SPOKANE, Wash. — A decision by the Washington State Court in 2021, known as the 'Blake Decision,' changed Washington state laws dramatically.
The case involved a woman from Spokane who was arrested after officers found a small amount of meth in the pocket of her jeans. The woman claimed the pants came from a friend and had no idea that there were drugs in the pocket.
The case made it all the way to the state Supreme Court, which ruled in favor of the woman, calling Washington's law on simple drug possession unconstitutional, saying the law criminalizes "unknowing" drug possession.
Before the Blake decision, simple drug possession was a felony punishable by up to five years in prison. After the decision, similar convictions were dropped and officers could no longer arrest people for possessing small amounts of drugs.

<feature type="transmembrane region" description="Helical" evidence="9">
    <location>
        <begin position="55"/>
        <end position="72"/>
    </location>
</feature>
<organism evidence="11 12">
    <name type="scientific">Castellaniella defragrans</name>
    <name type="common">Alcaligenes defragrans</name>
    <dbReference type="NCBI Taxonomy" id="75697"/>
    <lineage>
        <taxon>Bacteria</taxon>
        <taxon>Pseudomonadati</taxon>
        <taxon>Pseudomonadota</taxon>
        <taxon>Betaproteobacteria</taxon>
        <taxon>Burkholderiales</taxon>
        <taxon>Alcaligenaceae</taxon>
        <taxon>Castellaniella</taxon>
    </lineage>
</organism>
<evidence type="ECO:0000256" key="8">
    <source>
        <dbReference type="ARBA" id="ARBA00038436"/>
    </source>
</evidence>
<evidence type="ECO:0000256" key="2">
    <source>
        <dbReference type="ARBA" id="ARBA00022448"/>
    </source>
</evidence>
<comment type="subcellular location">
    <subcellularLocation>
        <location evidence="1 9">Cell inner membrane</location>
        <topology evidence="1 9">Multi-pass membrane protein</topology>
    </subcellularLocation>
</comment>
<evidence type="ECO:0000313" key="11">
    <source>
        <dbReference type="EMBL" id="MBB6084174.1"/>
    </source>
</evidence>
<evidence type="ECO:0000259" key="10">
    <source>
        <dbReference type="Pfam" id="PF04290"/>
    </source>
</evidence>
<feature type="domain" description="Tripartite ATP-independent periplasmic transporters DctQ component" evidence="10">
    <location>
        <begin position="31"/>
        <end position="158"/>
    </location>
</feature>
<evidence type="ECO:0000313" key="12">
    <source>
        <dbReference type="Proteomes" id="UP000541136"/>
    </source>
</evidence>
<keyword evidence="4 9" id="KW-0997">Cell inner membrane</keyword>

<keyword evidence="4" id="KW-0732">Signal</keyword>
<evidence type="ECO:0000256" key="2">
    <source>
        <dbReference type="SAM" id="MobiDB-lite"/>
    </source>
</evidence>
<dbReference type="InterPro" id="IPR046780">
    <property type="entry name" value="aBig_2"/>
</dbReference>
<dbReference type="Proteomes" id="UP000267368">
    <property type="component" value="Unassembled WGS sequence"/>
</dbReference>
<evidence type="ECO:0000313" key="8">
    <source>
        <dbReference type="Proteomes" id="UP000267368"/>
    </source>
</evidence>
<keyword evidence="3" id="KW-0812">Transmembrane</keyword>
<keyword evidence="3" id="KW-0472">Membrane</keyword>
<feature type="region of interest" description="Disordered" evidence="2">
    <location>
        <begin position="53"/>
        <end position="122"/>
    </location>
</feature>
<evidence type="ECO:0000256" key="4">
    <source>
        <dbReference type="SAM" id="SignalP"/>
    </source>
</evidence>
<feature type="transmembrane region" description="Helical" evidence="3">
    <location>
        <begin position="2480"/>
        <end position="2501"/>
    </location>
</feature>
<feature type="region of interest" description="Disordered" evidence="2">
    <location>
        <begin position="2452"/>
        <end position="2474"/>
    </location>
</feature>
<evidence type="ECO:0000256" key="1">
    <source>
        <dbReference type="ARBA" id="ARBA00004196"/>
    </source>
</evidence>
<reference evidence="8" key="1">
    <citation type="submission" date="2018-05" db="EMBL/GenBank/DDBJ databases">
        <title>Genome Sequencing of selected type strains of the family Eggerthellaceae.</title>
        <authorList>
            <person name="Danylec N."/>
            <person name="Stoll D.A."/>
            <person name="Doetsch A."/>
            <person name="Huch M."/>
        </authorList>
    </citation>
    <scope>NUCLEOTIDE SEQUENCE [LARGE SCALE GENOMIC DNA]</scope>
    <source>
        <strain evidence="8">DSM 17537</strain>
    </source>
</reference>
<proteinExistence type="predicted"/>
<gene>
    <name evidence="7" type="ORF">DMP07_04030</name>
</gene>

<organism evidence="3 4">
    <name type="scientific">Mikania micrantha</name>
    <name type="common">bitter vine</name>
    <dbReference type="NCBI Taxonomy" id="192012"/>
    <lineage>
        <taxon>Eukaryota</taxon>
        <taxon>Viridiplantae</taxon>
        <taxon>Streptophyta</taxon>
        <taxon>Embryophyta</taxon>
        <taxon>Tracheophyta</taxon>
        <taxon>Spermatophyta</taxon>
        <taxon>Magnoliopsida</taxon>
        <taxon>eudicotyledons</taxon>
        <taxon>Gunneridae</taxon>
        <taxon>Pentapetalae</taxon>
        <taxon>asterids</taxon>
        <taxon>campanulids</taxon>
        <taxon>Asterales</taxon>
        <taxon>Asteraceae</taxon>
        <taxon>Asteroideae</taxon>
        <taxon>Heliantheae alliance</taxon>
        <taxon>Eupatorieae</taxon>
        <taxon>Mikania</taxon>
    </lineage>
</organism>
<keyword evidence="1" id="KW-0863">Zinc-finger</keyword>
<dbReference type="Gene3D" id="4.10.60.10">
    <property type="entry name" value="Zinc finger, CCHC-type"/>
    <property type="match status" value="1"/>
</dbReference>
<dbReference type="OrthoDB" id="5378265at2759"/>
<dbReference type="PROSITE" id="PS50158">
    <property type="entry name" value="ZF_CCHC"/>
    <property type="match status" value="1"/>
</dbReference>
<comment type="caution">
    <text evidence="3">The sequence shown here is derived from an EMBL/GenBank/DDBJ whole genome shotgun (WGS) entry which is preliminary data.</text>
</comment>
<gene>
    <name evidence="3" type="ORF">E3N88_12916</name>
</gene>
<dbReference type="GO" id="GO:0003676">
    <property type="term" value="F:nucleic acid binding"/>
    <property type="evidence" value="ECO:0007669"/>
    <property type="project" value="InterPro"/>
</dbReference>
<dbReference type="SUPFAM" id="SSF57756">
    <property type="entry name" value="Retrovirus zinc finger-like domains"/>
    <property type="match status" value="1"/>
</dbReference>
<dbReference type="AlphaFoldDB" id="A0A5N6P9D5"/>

"Everybody deserves to feel safe in their communities and we're hearing that consistently right now," State Rep. Marcus Riccelli said.
State lawmakers are gearing up for another legislative session and trying to balance how to hold drug users accountable while also helping them recover.
"For almost everyone that's recovered or going through the recovery, relapse is part of that recovery process," said Dan Sigler, Regional Director of Pioneer Human Services.
Spokane Police Chief Craig Meidl says property crimes are up 25 percent compared to this time last year and many criminals are stealing to support their drug habit. Those drugs are also killing people.
"There has been an astonishing 285 percent increase in overdose fatalities within the boundaries of Spokane County," Meidl said.
Spokane County has offered a drug court since the 90s, giving people the opportunity to enter treatment while avoiding a felony on their record. But, with the Blake decision, Meidl says there's no longer a carrot at the end of the stick.
The state legislature returns this January. Wednesday night's town hall is one of many discussions lawmakers are having.
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